Risk factors for aortic calcification were similar to cardiovascular risk factors in a large population based cohort. Suprisingly, AWC was similar for the Chinese and white populations despite the fact that MESA demonstrated that coronary caclium was more prevalent in the white population. Further studies are needed to investigate whether aortic calcification is a risk factor for coronary disease, independent of coronary calcification.
To describe the prevalence of and risk factors for epiretinal membrane (ERM) in a multi-ethnic population and to evaluate possible racial/ethnic differences.
Participants of the Multi-Ethnic Study of Atherosclerosis (MESA), examined at the second visit of the MESA when retinal photography was performed.
Data on 5960 participants aged 45 to 84 years from MESA, including white, blacks, Hispanic and Chinese from six United States communities, were analysed. ERM was assessed from digital non-stereoscopic fundus photographs and defined as cellophane macular reflex (CMR) without retinal folds or pre-retinal macular fibrosis (PMF) with retinal folds. Risk factors were assessed from standardized interviews, clinical examinations, and laboratory investigations.
Main outcome measures
ERM prevalence by ethnic/racial group, and risk factors associated with ERM.
The prevalence of any ERM was 28.9%, of which 25.1% were CMR and 3.8% were PMF. The prevalence of ERM was significantly higher in Chinese (39.0%), compared to Hispanics (29.3%), whites (27.5%), and blacks (26.2%), p<0.001. In multivariable models, increasing age (odds ratio [OR] 1.19, 95% confidence intervals [CI], 1.06, 1.34, per year increase in age), diabetes (OR 1.92, 95% CI, 1.39, 2.65) and hypercholesterolemia (OR 1.33, 95% CI, 1.04, 1.69) were significantly associated with CMR.
This study showed that ERM was significantly more common in Chinese persons compared to whites, blacks and Hispanics. Risk factors for epiretinal membrane were increasing age, presence of diabetes and hypercholesterolemia.
To examine the association of perceived racial/ethnic discrimination with smoking and alcohol consumption in adults participating in the Multi-Ethnic Study of Atherosclerosis.
Data on 6,680 black, Chinese, Hispanic and white adults aged 45 to 84 years of age recruited from Illinois, New York, Maryland, North Carolina, Minnesota and California during 2000 and 2002 were used for this analysis. Logistic regression was used to estimate the association of perceived racial/ethnic discrimination with smoking status and alcohol consumption for each racial/ethnic group separately.
Blacks were more likely to experience racial/ethnic discrimination (43%) than Hispanics (19%), Chinese participants (10%) or whites (4%, P<0.0001). In the fully-adjusted model, blacks reporting racial/ethnic discrimination had 34% and 51% greater odds of reporting smoking and drinking, respectively, than blacks who did not report racial/ethnic discrimination. Hispanics reporting racial/ethnic discrimination had 62% greater odds of heavy drinking. Whites reporting racial/ethnic discrimination had 88% greater odds of reporting being current smokers than whites who did not report racial/ethnic discrimination.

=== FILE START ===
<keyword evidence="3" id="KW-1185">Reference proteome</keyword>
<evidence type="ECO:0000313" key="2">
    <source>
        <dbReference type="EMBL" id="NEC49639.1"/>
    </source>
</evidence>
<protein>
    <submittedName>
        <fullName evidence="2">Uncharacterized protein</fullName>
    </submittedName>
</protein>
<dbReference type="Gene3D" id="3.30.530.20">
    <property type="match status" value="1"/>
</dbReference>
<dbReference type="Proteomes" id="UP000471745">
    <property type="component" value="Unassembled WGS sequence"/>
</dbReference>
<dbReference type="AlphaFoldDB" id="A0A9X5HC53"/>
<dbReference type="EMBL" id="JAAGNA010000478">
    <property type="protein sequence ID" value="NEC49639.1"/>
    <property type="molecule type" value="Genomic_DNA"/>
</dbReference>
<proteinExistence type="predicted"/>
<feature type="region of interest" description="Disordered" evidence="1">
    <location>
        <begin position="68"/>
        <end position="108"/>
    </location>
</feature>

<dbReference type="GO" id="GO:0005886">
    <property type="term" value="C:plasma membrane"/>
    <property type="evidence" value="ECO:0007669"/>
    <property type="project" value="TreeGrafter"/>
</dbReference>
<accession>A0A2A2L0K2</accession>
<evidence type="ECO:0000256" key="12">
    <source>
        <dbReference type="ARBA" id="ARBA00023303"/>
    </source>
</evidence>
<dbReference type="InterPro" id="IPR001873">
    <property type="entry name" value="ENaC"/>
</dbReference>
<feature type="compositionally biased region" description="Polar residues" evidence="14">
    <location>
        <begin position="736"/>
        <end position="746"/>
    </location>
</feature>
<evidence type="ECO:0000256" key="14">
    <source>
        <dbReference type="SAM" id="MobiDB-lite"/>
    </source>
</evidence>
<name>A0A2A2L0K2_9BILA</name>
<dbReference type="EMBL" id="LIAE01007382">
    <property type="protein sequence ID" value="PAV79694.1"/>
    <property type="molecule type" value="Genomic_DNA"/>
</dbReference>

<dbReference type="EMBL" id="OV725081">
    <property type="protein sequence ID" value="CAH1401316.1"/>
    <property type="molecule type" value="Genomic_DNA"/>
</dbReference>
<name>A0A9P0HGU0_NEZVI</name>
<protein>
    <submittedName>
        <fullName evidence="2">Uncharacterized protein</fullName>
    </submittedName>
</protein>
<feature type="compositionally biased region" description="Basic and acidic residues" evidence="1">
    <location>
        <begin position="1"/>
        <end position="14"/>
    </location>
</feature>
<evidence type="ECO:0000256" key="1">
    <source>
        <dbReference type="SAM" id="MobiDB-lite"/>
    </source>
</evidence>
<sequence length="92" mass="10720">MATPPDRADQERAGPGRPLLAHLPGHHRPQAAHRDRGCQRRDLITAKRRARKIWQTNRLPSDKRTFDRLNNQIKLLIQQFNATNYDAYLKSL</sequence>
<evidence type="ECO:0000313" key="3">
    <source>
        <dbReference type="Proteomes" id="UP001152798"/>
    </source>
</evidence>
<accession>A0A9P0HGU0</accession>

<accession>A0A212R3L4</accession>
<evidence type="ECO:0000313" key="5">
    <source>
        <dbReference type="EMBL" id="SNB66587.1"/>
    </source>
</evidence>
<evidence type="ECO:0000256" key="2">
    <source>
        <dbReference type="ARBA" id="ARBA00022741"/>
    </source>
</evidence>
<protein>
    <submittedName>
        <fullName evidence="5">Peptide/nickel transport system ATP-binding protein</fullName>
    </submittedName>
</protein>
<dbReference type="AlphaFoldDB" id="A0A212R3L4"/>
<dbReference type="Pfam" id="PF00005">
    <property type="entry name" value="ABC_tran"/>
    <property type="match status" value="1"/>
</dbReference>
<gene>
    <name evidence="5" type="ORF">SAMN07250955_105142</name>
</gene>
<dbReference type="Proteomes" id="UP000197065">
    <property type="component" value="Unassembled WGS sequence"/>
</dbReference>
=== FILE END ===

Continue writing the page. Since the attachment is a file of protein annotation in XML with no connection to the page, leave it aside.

Our findings suggest that the experience of discrimination is associated with greater prevalence of unhealthy behaviors. Specifically, the use of smoking and alcohol may be patterned by experience of discrimination.
Racial/ethnic discrimination; discrimination; smoking; alcohol; blacks; Hispanics; Chinese; whites
Clinically useful treatment moderators of Major Depressive Disorder (MDD) have not yet been identified, though some baseline predictors of treatment outcome have been proposed. The aim of iSPOT-D is to identify pretreatment measures that predict or moderate MDD treatment response or remission to escitalopram, sertraline or venlafaxine; and develop a model that incorporates multiple predictors and moderators.
The International Study to Predict Optimized Treatment - in Depression (iSPOT-D) is a multi-centre, international, randomized, prospective, open-label trial. It is enrolling 2016 MDD outpatients (ages 18-65) from primary or specialty care practices (672 per treatment arm; 672 age-, sex- and education-matched healthy controls). Study-eligible patients are antidepressant medication (ADM) naïve or willing to undergo a one-week wash-out of any non-protocol ADM, and cannot have had an inadequate response to protocol ADM. Baseline assessments include symptoms; distress; daily function; cognitive performance; electroencephalogram and event-related potentials; heart rate and genetic measures. A subset of these baseline assessments are repeated after eight weeks of treatment. Outcomes include the 17-item Hamilton Rating Scale for Depression (primary) and self-reported depressive symptoms, social functioning, quality of life, emotional regulation, and side-effect burden (secondary). Participants may then enter a naturalistic telephone follow-up at weeks 12, 16, 24 and 52. The first half of the sample will be used to identify potential predictors and moderators, and the second half to replicate and confirm.
First enrolment was in December 2008, and is ongoing. iSPOT-D evaluates clinical and biological predictors of treatment response in the largest known sample of MDD collected worldwide.
International Study to Predict Optimised Treatment - in Depression (iSPOT-D) ClinicalTrials.gov Identifier: NCT00693849